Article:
Wang Yi speech at the UNHCR . . .
Chinese Foreign Minister Wang Yi gave a speech yesterday at the 46th session of the United Nations’ Human Rights Council (UNHRC), where he commented on the promotion of human rights globally and criticized accusations of human rights abuses in China’s Xinjiang province. He denied any wrongdoing by the Chinese government, instead justifying its actions as the need to suppress terrorist activities in the region and to provide security to the Chinese people. He also warned that human rights should not be used as a tool by a “small number of countries” to meddle in the internal affairs of others.
China’s definition of human rights . . .
In his speech, the first by a Chinese official at the UNHRC, Wang explained that China’s traditional approach to human rights emphasizes collective rights over individual rights. While he recognized the universality of human rights, in the sense that they are values shared by all countries and belong to all people, he added that each country possesses its own national realities, which impact how they select and advance human rights within their own territory. Most observers agree China’s definition of human rights challenges the ‘Western’ vision of human rights, which stresses their inalienable and undeniable character.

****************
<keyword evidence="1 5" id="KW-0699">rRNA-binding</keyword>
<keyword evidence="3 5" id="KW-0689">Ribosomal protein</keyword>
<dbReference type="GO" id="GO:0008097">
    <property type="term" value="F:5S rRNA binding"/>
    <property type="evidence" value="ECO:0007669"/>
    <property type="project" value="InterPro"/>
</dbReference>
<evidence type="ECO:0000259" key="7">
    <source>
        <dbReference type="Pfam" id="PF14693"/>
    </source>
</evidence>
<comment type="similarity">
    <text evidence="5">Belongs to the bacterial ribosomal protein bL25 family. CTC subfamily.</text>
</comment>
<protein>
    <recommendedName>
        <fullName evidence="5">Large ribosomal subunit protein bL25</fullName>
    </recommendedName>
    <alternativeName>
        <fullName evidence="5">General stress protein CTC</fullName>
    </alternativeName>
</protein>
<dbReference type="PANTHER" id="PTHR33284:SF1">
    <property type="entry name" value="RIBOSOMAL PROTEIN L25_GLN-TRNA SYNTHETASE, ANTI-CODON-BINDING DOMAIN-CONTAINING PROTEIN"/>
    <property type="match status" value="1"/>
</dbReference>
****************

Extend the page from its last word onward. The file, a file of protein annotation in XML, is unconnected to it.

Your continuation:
Canada labels China’s treatment of Uyghurs as genocide . . .
For months, pressure has been mounting on China over its treatment of the Uyghur people in Xinjiang, with reports detailing myriad abuses. Yesterday, Canada’s parliament declared that China is committing genocide in Xinjiang. The vote was overwhelming: 266 for the motion, zero against, with 72 abstentions. While the motion introduced by the Conservative Party is non-binding, the declaration places the Liberal government in a difficult position. Such a statement should be followed by concrete actions, although the government likely feels the declaration restricts its capacity to manoeuvre with China, particularly in the case of the detention of the ‘Two Michaels.’ APF Canada’s 2020 National Opinion Poll showed that while Canadians recognize China's human rights situation has worsened, they also believe that the government needs to keep engaging with Asian countries on human rights.
- Al Jazeera: China rejects Uighurs genocide charge, invites UN’s rights chief
- The Globe and Mail: Parliament declares China is conducting genocide against its Muslim minorities
- The Diplomat: Can China change the definition of Human Rights?